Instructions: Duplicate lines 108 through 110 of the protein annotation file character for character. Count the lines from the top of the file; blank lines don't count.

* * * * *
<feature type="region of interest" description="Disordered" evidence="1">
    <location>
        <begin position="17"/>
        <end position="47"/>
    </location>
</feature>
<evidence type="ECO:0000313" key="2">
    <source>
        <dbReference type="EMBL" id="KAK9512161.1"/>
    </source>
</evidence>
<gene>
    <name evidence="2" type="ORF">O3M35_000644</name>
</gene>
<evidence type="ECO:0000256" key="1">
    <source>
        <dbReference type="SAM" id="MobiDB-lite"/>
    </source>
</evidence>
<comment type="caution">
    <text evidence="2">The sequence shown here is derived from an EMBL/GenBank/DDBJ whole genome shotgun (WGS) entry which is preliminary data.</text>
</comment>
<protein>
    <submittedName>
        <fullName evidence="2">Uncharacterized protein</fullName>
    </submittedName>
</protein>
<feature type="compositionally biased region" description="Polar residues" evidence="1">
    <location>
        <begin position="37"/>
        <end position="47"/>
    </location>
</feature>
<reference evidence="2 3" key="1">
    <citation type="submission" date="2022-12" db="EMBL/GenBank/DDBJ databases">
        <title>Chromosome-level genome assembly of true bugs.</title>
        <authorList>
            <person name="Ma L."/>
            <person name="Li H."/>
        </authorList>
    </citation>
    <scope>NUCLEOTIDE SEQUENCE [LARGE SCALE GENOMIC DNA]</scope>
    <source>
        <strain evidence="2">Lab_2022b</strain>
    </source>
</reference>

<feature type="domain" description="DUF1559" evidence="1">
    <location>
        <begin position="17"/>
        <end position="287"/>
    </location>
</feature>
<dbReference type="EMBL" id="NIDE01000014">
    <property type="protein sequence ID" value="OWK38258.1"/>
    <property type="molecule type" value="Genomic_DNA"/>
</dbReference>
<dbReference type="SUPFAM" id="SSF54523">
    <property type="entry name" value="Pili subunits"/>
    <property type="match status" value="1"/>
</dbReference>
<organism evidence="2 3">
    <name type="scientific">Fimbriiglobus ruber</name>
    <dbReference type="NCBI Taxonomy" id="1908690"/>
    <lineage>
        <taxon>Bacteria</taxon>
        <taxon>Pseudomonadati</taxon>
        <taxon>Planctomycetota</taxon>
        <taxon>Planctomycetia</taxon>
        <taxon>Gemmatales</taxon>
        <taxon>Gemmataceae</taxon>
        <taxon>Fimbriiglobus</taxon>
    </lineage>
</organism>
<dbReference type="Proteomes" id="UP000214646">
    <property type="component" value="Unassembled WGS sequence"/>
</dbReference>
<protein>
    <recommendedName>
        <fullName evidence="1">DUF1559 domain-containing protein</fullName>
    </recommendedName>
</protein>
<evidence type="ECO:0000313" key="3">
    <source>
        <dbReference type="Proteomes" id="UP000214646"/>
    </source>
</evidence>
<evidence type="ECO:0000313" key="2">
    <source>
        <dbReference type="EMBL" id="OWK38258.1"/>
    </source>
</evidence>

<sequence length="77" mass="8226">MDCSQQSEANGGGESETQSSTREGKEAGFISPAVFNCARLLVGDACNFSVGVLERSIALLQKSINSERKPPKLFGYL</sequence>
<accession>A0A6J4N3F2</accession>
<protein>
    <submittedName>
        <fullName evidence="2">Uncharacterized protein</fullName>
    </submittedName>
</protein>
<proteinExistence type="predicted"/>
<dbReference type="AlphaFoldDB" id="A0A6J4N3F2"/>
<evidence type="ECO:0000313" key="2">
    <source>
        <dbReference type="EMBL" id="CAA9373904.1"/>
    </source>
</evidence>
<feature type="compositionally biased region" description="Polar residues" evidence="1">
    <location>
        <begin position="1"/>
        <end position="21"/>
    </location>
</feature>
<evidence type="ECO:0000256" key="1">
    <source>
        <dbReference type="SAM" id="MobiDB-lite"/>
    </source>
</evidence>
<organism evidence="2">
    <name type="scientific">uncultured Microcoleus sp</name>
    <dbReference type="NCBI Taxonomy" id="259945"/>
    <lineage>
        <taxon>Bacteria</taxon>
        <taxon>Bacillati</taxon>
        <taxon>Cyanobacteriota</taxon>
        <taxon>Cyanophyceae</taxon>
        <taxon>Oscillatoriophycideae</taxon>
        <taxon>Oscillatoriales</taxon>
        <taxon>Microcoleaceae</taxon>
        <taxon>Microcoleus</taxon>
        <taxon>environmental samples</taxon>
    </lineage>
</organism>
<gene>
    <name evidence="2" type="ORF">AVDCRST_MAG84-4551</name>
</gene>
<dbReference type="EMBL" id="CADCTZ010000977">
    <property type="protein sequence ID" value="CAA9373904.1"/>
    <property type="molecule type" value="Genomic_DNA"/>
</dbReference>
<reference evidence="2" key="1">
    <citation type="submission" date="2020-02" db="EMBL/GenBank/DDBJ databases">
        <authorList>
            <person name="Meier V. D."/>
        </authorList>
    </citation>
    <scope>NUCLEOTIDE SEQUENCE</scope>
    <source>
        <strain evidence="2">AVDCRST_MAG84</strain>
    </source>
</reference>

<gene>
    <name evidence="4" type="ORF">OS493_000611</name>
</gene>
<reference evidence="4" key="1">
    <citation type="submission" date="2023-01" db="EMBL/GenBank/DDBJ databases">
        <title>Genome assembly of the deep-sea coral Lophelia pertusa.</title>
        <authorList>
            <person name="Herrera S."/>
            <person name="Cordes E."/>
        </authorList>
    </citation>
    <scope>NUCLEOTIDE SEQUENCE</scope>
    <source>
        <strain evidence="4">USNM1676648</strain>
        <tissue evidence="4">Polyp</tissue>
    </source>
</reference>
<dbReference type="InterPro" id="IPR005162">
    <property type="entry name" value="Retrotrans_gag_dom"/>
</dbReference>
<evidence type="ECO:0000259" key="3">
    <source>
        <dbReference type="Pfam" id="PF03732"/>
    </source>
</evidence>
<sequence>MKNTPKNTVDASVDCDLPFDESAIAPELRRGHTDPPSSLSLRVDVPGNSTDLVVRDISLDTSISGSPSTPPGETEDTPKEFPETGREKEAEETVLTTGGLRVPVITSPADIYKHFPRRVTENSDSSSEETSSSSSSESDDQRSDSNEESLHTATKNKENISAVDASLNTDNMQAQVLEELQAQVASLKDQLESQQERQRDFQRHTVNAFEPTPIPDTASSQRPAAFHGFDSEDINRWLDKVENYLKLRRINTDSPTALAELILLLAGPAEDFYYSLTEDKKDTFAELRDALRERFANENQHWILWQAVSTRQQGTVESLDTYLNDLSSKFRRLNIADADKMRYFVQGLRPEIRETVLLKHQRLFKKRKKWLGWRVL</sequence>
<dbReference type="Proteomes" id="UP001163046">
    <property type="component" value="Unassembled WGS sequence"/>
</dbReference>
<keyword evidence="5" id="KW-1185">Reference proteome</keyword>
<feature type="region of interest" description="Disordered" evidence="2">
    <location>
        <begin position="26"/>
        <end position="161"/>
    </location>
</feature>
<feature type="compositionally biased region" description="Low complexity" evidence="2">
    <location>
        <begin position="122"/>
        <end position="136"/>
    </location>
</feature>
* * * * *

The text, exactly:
        <begin position="1"/>
        <end position="21"/>
    </location>